Eliza Acton, whose recipes we are featuring during her birthday week, had been dead several years when Frances wrote her diary, but her book (1845) was as popular as ever. She gave an extravagant recipe for coffee which would have been beyond the wildest dreams of the Confederate soldiers – in spite of its very appropriate name.

In France vulgarly called Gloria.
Make some coffee as strong and clear as possible, sweeten it in the cup with white sugar almost to a syrup, then pour the brandy on the top gently over a spoon, set fire to it with a lighted paper, an when the spirit is in part consumed, blow out the flame, and drink the gloria quite hot.

Tomorrow: A Tale of Timbuktu.

Above and Beyond ...

Joe Pastry has some posts on Civil War food, so if you are keen to know more, go on over. He also has some great recent posts on working with chocolate, so if you dont know about tempering etc, go and find out!

The Eliza Acton recipes featured this week, plus a few more, are here.

Quotation for the Day ...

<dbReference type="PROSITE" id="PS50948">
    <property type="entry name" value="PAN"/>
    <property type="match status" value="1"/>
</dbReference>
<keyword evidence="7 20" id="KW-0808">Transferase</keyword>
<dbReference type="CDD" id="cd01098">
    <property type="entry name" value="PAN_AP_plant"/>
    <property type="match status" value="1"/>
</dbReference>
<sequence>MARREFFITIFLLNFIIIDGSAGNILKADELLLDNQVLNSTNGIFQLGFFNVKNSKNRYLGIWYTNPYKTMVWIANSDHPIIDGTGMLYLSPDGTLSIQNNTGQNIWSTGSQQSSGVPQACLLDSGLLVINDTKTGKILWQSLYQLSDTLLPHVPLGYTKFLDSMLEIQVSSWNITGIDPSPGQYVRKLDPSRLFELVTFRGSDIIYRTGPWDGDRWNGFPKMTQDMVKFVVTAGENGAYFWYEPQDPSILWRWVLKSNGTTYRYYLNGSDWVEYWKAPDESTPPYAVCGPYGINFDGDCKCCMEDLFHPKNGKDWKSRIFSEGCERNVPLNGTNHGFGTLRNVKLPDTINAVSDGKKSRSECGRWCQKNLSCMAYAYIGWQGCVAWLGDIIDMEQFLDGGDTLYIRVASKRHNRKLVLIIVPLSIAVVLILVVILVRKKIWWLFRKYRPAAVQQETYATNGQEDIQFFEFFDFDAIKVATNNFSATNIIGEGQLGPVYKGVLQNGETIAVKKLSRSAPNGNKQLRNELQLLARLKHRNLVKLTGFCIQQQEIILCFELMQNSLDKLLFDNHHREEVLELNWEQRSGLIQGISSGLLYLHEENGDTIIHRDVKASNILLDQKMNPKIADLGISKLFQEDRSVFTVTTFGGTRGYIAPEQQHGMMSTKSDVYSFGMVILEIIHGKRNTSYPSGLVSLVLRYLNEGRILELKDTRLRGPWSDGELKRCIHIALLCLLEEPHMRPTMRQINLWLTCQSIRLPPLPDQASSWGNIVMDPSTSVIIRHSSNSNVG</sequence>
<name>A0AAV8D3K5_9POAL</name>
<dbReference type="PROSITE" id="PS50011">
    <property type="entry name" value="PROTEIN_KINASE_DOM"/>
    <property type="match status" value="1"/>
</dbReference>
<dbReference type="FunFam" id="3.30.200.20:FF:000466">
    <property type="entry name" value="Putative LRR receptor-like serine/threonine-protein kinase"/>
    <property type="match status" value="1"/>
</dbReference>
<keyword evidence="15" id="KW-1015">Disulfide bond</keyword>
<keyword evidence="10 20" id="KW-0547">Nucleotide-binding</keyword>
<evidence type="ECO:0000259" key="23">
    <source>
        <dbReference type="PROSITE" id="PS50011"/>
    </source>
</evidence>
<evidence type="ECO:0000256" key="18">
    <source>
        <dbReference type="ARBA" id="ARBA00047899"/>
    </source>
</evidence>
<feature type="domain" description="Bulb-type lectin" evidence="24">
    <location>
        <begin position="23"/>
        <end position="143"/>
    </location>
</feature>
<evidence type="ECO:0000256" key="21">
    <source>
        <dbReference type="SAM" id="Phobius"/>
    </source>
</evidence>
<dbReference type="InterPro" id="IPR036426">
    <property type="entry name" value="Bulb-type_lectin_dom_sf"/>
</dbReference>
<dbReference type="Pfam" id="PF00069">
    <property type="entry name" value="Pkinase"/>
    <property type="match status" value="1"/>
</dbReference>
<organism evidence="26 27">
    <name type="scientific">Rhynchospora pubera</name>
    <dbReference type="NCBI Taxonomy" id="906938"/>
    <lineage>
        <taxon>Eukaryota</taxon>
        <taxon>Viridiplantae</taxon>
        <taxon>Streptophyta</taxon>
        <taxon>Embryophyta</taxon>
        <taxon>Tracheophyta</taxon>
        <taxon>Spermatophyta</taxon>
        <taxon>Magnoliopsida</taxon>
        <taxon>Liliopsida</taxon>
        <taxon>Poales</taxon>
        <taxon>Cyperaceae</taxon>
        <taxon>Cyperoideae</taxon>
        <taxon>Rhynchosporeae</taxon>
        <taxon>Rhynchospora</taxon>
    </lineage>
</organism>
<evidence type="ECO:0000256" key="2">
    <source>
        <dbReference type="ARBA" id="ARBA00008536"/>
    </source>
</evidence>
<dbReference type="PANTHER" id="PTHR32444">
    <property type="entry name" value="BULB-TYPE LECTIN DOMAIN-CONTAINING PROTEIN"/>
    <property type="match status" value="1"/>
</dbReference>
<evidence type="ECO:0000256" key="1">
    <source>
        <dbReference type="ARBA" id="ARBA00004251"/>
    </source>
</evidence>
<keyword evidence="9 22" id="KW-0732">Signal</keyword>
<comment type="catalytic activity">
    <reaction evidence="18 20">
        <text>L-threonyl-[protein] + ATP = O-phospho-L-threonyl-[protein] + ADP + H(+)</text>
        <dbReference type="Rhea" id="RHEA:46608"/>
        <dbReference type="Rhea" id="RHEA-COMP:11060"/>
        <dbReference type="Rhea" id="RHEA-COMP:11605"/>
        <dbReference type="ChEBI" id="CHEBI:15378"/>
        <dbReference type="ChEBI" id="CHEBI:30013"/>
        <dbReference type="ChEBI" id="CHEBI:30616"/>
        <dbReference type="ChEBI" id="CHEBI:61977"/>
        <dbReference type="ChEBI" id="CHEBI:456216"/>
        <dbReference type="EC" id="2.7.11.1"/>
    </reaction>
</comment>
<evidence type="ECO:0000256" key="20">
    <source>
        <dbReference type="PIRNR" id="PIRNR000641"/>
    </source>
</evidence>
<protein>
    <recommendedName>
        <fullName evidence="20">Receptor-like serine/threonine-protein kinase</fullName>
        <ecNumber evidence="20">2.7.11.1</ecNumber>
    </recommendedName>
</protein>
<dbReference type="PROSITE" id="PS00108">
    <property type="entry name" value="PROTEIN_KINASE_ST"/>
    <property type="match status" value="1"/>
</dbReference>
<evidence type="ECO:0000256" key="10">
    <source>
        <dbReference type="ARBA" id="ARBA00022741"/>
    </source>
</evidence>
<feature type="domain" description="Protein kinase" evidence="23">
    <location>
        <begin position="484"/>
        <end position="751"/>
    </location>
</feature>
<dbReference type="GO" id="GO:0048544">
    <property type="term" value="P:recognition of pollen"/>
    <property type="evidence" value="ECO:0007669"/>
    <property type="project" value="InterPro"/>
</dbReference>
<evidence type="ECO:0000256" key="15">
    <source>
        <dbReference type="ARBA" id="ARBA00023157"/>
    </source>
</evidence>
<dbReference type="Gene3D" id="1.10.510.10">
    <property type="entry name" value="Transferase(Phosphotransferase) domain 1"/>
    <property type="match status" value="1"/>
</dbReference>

Give a frontiersman coffee and tobacco, and he will endure any privation, suffer any hardship, but let him be without these two necessaries of the woods, and he becomes irresolute and murmuring.
U.S. Army Lt. William Whiting in 1849

Tuesday, April 18, 2006

A Feast of Reason and a Flow of Soul.

Today, April 18th …

Members of the New York City Press Club held a dinner for Charles Dickens at Delmonico’s on this day in 1868. Male members of the club, that is. Female journalists were refused tickets, public banquets being for men only. The club did most generously offer the ladies eating behind a curtain, but it seems they were not impressed, and the event triggered the gradual development of women-only clubs.

The two hundred men sat down to a “Feast of Reason and a Flow of Soul”, and the following menu.



Consommé à la Sevigné, Crème d’asperges
Hors d’Oevres.
Les petites Tim-balles à la Dickens
Truites à laVictoria; Pass (?) à la Italienne.

Fillet de boeuf à la Lucullus; Agneau farci à la Walter Scott.

Filets de Brants à la Signora; Croustade de ris de veau à l’Anglaise; Cotelettes à la Fenimore Cooper; Galantine à la Royale; Aspics de foie gras histories.

A l’Americaine.

Becassines, poulets de graine truffes.

Tomates, petits pois, artichautes, laitues braisees.

Soupirs à la Mantilini, macedoine de fruits, Moscovates a l’Abricots, gelees au kumel, gateaux savarins et Viennois, glaces a l’orange, glaces variees.

Fruits et desert.
Temple de la literatture, Trophee a l’auteur, Stars and Stripes, Pavillon International, Armes britanniques, La loi du destin, Monument de Washington, Colonne Triumphale.